THE THEORY OF FLIGHT
If it's December or January, it must be time for "triumph over
illness/handicap" films. They spew forth during Oscar season like colored
hankies from a magician's sleeve, playing to the Academy's time-honored
tradition of tossing nominations at anyone who hops into a hospital bed,
or occupies a wheelchair, or otherwise tackles physical or mental
adversity. Into this crowded field comes THE THEORY OF FLIGHT, a quirky
comedy-drama of romantic friendship starring Kenneth Branagh as Richard
Hawkins, an artist so flighty that he actually does try to take
flight...right off the roof of a building. For his trouble Richard is
sentenced to community service, which takes the form of assisting Jane
Hatchard (Helena Bonham Carter), a young woman stricken with ALS (better
known in the U.S. as Lou Gehrig's Disease) and confined to a wheelchair.
She wants only one thing from Richard: for him to help her realize her
life's dream before she dies. Cue soaring music and inspirational
Well, not exactly. It seems that Jane's life's dream is to lose her
virginity. None-too-keen on doing the deed himself, Richard instead
decides to rent her a gigolo for one night. And none-too-wealthy, being a
flighty artist, he decides to rob a bank to pay for it. Thus unfolds a
singularly odd sort of film, at once a dark comedy, an unconventional love
story and, yes, a triumph over illness/handicap film.
The strange thing about THE THEORY OF FLIGHT is that it's not always
clear whose triumph over a handicap will be the focus of the film. As the
narrative progresses, it becomes ever more clear that Richard is the real
protagonist of the piece, the character who is supposed to learn and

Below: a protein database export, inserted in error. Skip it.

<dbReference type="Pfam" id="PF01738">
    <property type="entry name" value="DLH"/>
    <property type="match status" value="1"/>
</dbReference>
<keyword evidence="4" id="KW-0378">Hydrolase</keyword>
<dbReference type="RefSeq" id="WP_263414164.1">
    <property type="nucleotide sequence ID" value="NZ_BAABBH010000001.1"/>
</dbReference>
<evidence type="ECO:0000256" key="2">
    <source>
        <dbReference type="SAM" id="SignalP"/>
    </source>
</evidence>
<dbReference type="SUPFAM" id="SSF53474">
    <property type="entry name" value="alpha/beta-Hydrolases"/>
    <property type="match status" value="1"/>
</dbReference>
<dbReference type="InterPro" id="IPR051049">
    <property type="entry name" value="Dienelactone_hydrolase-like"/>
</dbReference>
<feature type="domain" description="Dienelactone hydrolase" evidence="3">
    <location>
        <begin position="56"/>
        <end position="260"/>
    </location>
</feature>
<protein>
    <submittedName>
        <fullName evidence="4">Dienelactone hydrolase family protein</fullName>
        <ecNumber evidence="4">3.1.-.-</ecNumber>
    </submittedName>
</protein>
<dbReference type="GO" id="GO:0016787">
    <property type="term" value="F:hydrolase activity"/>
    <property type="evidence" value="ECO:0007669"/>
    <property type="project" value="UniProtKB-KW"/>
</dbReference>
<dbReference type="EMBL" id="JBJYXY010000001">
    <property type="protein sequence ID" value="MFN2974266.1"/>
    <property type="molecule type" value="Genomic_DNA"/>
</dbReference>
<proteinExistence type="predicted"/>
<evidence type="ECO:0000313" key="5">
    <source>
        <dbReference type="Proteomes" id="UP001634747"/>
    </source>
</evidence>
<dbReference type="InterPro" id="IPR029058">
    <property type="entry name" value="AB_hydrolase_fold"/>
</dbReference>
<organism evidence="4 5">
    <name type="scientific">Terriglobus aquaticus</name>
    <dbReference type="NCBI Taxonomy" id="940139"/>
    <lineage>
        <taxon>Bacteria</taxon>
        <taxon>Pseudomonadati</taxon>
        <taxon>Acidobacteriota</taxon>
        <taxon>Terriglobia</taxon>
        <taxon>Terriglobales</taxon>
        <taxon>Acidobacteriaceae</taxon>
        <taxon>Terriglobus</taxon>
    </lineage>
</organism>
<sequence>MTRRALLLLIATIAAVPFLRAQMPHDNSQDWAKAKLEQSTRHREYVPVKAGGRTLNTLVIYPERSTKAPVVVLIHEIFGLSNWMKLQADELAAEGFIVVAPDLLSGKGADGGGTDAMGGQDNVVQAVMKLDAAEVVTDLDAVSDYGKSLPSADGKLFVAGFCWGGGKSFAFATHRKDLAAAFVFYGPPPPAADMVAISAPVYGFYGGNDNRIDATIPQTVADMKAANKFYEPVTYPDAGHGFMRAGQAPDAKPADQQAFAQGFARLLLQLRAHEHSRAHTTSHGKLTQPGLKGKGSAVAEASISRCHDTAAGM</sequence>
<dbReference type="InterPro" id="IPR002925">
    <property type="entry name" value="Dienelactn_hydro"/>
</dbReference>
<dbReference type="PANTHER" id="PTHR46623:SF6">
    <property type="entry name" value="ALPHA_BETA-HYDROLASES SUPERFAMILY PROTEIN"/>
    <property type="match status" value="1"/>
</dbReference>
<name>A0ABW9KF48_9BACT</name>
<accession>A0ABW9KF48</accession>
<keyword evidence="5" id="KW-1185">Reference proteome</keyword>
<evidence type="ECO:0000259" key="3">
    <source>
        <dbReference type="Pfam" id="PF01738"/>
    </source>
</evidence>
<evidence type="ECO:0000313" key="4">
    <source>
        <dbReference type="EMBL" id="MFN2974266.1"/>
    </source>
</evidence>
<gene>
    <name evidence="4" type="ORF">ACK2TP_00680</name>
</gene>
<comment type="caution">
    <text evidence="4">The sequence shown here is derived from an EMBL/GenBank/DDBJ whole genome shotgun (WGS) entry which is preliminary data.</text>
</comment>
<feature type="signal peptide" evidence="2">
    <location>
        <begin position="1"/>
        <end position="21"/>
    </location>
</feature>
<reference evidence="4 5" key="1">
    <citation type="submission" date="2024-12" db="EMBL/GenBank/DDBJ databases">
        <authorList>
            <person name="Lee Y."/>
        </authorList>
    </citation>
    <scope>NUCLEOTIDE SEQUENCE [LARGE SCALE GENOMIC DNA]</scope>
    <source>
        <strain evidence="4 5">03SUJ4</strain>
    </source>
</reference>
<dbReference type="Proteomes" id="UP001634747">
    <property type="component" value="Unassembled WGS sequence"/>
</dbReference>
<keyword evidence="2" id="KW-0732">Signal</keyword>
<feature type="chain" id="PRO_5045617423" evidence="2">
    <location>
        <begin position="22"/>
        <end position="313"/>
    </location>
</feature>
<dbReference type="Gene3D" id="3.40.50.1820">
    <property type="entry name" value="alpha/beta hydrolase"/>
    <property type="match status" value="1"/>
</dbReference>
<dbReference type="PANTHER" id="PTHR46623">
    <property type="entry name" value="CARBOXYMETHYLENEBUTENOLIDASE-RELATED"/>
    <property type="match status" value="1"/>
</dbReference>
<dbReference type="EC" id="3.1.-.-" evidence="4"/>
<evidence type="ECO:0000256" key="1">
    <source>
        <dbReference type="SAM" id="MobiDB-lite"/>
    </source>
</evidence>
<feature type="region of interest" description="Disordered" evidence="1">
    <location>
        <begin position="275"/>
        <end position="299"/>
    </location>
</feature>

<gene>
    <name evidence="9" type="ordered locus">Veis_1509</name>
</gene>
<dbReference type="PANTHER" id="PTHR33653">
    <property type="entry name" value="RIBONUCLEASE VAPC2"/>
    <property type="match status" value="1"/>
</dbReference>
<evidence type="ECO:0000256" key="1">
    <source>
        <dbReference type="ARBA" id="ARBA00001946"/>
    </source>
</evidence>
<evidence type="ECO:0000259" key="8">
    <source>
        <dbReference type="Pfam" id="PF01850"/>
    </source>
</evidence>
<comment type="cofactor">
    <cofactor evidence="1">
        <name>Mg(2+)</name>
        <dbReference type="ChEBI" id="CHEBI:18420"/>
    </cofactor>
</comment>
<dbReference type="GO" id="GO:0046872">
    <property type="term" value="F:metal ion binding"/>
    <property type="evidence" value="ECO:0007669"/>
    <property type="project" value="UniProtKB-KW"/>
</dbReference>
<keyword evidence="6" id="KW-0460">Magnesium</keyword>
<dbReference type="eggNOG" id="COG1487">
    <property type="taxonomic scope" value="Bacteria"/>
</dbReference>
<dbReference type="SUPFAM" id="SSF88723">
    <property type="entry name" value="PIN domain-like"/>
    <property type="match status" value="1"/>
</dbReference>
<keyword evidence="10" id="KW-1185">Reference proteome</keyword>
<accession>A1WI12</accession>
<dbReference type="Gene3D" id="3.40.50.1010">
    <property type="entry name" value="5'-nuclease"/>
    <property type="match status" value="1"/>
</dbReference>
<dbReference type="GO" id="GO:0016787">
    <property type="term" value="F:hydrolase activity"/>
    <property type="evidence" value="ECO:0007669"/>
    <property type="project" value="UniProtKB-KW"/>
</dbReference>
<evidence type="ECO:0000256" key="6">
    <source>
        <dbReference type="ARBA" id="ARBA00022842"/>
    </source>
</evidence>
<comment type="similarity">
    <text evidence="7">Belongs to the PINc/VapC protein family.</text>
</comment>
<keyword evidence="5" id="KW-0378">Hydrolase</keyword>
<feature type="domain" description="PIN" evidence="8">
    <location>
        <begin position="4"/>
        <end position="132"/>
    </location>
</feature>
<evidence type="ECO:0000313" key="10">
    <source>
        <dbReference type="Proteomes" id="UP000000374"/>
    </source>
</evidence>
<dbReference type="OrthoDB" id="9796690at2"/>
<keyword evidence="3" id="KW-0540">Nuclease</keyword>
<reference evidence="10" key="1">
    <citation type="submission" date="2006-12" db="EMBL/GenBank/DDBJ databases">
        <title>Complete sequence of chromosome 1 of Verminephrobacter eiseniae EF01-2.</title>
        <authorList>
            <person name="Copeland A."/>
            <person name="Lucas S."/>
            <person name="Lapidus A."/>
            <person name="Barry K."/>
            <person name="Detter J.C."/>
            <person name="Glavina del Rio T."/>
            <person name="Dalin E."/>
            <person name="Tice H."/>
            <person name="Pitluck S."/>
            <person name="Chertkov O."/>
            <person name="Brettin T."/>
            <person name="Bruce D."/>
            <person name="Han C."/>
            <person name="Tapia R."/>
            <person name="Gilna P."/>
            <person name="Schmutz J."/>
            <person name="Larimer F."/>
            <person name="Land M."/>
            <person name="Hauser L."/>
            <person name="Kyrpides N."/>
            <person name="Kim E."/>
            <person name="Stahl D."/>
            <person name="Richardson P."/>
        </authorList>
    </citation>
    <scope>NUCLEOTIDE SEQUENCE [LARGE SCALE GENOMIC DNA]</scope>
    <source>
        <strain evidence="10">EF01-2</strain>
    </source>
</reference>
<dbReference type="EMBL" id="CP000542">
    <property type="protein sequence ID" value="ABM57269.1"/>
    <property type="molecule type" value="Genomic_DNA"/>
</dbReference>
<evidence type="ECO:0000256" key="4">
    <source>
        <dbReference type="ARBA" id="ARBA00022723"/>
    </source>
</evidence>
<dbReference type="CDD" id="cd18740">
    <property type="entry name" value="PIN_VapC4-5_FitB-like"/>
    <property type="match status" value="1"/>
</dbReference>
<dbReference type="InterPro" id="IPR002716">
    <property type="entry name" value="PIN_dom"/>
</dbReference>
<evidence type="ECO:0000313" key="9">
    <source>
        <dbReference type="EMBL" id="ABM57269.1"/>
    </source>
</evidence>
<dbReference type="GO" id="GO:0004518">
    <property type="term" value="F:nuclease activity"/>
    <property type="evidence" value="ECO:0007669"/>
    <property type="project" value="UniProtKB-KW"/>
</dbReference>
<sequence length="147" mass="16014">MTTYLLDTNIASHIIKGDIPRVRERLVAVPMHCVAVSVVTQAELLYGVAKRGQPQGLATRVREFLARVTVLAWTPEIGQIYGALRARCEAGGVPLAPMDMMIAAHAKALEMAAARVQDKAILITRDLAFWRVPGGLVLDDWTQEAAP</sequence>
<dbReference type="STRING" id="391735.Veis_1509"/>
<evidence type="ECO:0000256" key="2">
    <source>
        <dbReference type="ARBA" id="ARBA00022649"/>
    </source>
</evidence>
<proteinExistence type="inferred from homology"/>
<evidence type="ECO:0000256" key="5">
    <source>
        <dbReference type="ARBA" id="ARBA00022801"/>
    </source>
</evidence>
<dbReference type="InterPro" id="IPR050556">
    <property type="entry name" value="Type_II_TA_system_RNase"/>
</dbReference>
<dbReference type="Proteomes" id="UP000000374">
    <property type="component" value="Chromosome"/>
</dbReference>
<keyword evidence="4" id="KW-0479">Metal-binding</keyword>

change through this experience. Unfortunately, he's also the character
who is least interesting, and makes the least sense. There's something
emotionally amiss with this fellow, that's for certain; exactly what that
something is, not so much. Kenneth Branagh (apparently still suffering
side effects from channeling Woody Allen in CELEBRITY) is all neurotic
discomfort and goofy twitches. The character's intense desire to follow
through on the bank robbery falls somewhere between melodramatic
affectation and sincere-though-misguided expression of resolve, when only
one or the other would truly clarify things.
Meanwhile, Helena Bonham Carter continues to act circles around most
of her contemporaries. Jane is a superb piece of characterization, never
merely the self-pitying, hard-on-the-outside-soft-on-the-inside person
with a handicap that has become such a cinematic cliche. There's wicked
self-deprecating humor in the character -- she posts a message to an
Internet personals board stating "Hideously crippled young woman seeks
sex" -- but also an innocent wistfulness. Though it's a challenging bit
of physical acting for Bonham Carter to wrap her mouth around Jane's
slurred speech and adopt the distinctive movements, her finest moment is a
silent one -- a pleading glance at Richard as her voice synthesizer plays
her recorded request.
It's the clash between our interest in those two characters which
prevents THE THEORY OF FLIGHT from soaring to the highest possible level.
While Richard's awakening to his own self-indulgence may be the point,
it's still tedious watching him indulge himself when watching Jane is so
much more interesting. Perhaps the problem is that there is too much
high-concept to this tale, too many silly little bits of business to
distract from genuine interaction between the two principal characters.
It's hard for a love story to be great when you want one of the lovers to
end up happy, and the other just to end up an adult. You have to commend
THE THEORY OF FLIGHT for taking a slightly different flight plan towards
soaring inspiration. It just can't quite get there on only one good wing.
On the Renshaw scale of 0 to 10 bumpy flights: 6.
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